Gentle Catesby;] I have [following Mr. Capell], supplied the epithet-gentle, for the same reasons urged by Mr. Malone in the foregoing page, n. 1, in defence of a similar insertion.
Steevens. In the preceding play, l. 6, Mr. Malone read “my gracious lord;” but has since withdrawn his insertion. Boswell.
Buck. What think'st thou then of Stanley ? will
not he? Cate. We will do all in all as Hastings doth. Buck. Well then, no more but this : Go, gentle
Catesby, And, as it were far off, sound thou lord Hastings, How he doth stand affected to our purpose ; [And summon him to-morrow to the Tower, To sit about the coronation * If thou dost find him tractable to us, Encourage him, and tell him all our reasons: If he be leaden, icy, cold, unwilling, Be thou so too; and so break off the talk, And give us notice of his inclination: For we to-morrow hold divided councils Wherein thyself shalt highly be employ’d.
* Quarto 1597 omits the two lines between brackets.
divided councils,] That is, a private consultation, separate from the known and publick council. So, in the next scene, Hastings says;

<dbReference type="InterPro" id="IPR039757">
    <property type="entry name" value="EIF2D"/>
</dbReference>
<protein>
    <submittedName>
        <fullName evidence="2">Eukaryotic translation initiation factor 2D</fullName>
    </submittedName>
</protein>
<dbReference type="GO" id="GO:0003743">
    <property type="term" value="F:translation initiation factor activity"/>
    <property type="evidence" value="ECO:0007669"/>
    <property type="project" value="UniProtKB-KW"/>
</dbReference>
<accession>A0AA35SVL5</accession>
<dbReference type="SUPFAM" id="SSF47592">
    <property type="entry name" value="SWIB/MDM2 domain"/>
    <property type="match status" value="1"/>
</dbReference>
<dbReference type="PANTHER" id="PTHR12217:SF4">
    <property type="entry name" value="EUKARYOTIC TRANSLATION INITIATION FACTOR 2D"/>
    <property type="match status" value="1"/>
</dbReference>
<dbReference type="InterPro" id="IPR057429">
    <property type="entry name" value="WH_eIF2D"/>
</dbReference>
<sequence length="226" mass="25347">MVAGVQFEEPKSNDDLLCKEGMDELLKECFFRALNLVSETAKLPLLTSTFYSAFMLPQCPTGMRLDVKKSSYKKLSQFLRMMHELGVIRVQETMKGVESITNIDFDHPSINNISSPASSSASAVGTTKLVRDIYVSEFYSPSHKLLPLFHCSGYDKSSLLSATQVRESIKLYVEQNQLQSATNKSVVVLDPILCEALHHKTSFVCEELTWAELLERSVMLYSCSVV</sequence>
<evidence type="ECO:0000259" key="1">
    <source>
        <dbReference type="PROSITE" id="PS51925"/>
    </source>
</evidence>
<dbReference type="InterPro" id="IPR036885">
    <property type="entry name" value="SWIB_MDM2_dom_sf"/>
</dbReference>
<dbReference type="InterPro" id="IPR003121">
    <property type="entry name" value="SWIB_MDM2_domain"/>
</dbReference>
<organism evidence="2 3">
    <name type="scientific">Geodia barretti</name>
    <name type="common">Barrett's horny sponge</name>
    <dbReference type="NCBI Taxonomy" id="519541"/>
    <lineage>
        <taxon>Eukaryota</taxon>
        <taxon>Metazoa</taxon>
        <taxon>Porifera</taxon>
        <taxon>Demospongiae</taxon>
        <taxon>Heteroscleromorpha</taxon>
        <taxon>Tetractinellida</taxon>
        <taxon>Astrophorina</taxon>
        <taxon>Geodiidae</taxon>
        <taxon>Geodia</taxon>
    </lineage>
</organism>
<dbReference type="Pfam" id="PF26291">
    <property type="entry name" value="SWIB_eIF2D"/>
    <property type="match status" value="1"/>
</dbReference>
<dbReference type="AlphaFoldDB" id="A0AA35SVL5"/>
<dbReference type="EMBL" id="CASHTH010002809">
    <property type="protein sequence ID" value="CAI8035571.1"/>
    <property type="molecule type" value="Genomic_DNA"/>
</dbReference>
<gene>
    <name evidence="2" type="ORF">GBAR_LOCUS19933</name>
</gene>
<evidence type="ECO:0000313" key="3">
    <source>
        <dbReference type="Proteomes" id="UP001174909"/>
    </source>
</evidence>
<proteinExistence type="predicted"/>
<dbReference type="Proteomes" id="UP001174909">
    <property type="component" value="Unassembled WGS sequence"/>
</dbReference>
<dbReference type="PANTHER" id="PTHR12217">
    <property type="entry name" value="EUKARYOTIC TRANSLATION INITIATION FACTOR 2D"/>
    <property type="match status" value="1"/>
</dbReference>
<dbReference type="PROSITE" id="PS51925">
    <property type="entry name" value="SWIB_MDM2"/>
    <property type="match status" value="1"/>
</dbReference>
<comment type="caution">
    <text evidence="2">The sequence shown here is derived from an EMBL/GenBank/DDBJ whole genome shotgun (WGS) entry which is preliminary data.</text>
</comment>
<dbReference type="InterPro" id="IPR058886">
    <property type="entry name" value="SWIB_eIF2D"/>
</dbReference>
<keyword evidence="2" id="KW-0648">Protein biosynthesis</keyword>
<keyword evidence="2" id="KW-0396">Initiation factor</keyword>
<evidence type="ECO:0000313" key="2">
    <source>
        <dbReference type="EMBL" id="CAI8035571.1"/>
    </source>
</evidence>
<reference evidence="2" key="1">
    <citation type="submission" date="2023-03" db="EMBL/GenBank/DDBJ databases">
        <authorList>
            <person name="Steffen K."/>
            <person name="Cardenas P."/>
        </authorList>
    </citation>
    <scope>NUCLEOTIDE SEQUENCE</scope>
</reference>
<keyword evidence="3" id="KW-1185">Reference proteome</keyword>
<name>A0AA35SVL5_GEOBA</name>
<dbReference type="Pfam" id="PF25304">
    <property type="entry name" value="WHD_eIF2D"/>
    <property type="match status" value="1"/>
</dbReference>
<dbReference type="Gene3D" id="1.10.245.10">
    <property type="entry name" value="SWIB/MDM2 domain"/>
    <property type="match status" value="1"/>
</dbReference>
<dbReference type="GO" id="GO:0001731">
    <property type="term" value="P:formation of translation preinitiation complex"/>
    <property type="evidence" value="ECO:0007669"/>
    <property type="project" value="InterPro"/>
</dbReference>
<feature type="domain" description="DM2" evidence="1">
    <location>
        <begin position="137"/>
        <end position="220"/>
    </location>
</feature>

Bid him not fear the separated councils.” Johnson. This circumstance is conformable to history. Hall, p. 13, says, “When the protectour had both the chyldren in his possession, yea, and that they were in a sure place, he then began to threst to se the ende of his enterprise. And, to avoyde all suspicion, he caused all the lords which he knewe to bee faithfull to the kynge, to assemble at Baynardes Castle, to comen of the ordre of the coronacion, whyle he and other of his complices, and of his afinitee, at Crosbies-place, contrived the contrary, and to make the protectour kyng: to which counsail there were adhibite very fewe, and they very secrete.” Reed.
Mr. Reed has shown from Hall's Chronicle that this circumstance is founded on historical fact. But Holinshed, Hall's copyist, was our author's authority: “ But the protectoure and the duke after they had sent to the lord Cardinal,—the lord Stanley and the lord Hastings then lord Chamberlaine, with many other noblemen, to commune and devise about the coronation in one place, as fast were they in another place, contriving the contrarie, and to make the protectour king."- the lord Stanley, that was after earle of Darby, wisely mistrusted it, and said unto the lorde Hastings, that he much mislyked these trvo several councels." Malone.